The mystery of the name in the sidewalk on Albany’s First Avenue — if a mystery it was — has been cleared up, as far as I’m concerned.
On Nov. 23, I wrote about having stumbled across a name and year, “N.B. Sprenger, 1907,” pressed into the sidewalk on West First. And I wondered who that might have been. Cemetery and other records available online pointed me to Nicholas Sprenger, who was born in Germany in 1845 and died in Albany in 1921. I wasn’t sure about the “N” in the inscription, though, because it had eroded and could have been a “K.” And there was a question about whether First Avenue had a concrete sidewalk as early as 1907.
At the Albany Regional Museum on Saturday, staff members Judie Weissert and Mara McKinney helped me find several photos in the published collections of the late Roberts Potts. The pictures show the Elks Lodge at the corner of First and Lyon in 1908, and the street and sidewalk outside the building clearly look paved. So it is quite plausible that the concrete sidewalk was poured in 1907.
I used a fingernail to scrape moss and other crud out of the first initial. That done, the letter appeared to be pretty obviously an “N,” as I had first supposed. And it looked that way to Judie as well.
In several city directories of the period before and after 1907, N.B. Sprenger is listed as an Albany resident. On Monday, at the downtown Carnegie Library, I leafed through Polk’s Linn County Directory for 1913. It says that N.B. Sprenger and his wife, Clara, lived out on “Corvallis rd., RFD 3.” (I had to look this up: The initials stand for rural free delivery, a system the postal department adopted in 1896.)
According to Polk’s, in 1913 there were six separate property taxpayers with the last name of Sprenger in Linn County. Five of them had their property in “Shedds.” The sixth was N.B, whose property was assessed as having a value of $2,700. The directory also disclosed that the Albany Sprengers had a boarder, Elliott B. Sprenger, a relative no doubt and a teamster by trade.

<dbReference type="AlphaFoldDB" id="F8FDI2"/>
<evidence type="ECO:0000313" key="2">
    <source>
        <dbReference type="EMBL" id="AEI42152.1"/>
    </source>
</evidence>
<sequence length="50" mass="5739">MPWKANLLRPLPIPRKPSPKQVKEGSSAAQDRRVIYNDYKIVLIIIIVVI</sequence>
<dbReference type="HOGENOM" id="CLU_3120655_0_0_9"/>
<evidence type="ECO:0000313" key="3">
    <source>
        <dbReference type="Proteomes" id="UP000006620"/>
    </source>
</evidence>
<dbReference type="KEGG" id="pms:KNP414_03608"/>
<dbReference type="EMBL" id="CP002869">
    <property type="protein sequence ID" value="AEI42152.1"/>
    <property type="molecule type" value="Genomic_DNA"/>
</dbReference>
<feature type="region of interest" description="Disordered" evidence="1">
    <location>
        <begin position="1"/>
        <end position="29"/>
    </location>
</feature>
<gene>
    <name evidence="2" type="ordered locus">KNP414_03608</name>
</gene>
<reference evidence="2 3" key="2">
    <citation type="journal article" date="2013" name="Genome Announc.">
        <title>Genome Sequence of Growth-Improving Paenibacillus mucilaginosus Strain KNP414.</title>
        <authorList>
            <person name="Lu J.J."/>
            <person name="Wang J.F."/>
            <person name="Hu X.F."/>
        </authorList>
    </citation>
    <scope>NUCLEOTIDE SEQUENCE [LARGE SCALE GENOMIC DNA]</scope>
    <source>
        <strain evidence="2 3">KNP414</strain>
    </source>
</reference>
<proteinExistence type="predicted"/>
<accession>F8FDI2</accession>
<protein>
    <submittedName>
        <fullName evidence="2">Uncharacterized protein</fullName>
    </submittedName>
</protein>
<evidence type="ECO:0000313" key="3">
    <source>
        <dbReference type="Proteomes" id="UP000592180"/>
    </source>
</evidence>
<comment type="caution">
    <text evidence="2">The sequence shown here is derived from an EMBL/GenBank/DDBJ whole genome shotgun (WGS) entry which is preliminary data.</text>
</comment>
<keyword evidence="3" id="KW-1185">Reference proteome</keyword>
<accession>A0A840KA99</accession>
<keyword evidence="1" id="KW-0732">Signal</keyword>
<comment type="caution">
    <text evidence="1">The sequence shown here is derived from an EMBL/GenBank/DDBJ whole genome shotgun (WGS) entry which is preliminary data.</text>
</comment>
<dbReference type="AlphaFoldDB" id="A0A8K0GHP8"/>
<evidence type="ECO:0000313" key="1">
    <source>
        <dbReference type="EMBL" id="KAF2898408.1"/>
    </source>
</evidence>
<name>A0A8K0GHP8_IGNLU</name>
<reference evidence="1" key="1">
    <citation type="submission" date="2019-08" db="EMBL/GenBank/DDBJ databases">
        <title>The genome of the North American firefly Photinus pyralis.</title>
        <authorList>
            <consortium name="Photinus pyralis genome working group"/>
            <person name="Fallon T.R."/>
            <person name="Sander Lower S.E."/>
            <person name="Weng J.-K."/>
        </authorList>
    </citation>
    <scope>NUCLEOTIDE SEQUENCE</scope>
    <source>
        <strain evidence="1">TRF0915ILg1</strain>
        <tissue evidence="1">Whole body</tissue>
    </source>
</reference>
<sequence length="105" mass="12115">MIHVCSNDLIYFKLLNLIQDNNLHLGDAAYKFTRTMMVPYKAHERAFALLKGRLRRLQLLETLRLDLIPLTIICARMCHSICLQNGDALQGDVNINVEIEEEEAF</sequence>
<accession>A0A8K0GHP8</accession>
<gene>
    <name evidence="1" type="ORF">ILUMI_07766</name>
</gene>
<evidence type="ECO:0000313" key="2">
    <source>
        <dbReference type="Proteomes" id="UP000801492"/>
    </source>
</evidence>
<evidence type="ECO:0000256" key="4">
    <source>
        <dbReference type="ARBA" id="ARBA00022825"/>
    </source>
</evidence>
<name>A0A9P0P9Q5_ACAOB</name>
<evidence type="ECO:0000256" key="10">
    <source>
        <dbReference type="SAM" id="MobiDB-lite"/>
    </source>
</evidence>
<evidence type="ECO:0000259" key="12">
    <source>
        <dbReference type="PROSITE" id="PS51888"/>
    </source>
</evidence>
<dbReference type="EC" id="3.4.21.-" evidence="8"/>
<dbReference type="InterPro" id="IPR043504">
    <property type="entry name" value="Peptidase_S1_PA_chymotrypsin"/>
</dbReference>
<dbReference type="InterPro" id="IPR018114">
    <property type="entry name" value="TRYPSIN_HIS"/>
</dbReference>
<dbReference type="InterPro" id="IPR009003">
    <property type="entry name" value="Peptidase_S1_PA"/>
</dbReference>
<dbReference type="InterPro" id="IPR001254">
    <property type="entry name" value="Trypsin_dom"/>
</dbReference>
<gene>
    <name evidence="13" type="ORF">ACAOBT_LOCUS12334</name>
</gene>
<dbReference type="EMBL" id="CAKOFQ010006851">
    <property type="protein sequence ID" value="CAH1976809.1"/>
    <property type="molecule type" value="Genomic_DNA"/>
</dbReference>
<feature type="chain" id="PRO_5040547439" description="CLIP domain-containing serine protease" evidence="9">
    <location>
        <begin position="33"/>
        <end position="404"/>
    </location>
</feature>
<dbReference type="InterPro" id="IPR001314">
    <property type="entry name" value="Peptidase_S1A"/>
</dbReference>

Significantly, the directories list Mr. Sprenger’s occupation as “plasterer.” Seems to me that makes it likely he was employed either to pour or to smooth the concrete in front of what was, at the time, the home of the Elks. (By the time I got to Albany in 1977, the Elks had their lodge on Fourth Avenue across from the courthouse, where City Hall is now. And their original building housed a lighting store on the ground floor when it burned down a year or two later. Now it’s an open space serving as a privately owned outdoor art park.)
I paid a visit to the Masonic Cemetery off Broadway Street, where I had read that Nicholas Sprenger was buried. I wandered up and down the narrow walkways until I found his and Clara’s grave. As you can see in the photo below, the massive marker bears the emblem and initials of the Benevolent and Protective Order of the Elks, signifying that Nick was a member. That clinched it. Because a couple of feet away from the Sprenger impression in the sidewalk, there’s the mark of BPOE Lodge 359, presumably pressed into the wet concrete at the same time as the name.
One remarkable thing about all this: Nick Sprenger and his colleagues sure knew how to make concrete. Their work has lasted well more than 100 years and it’s still in good shape. (hh)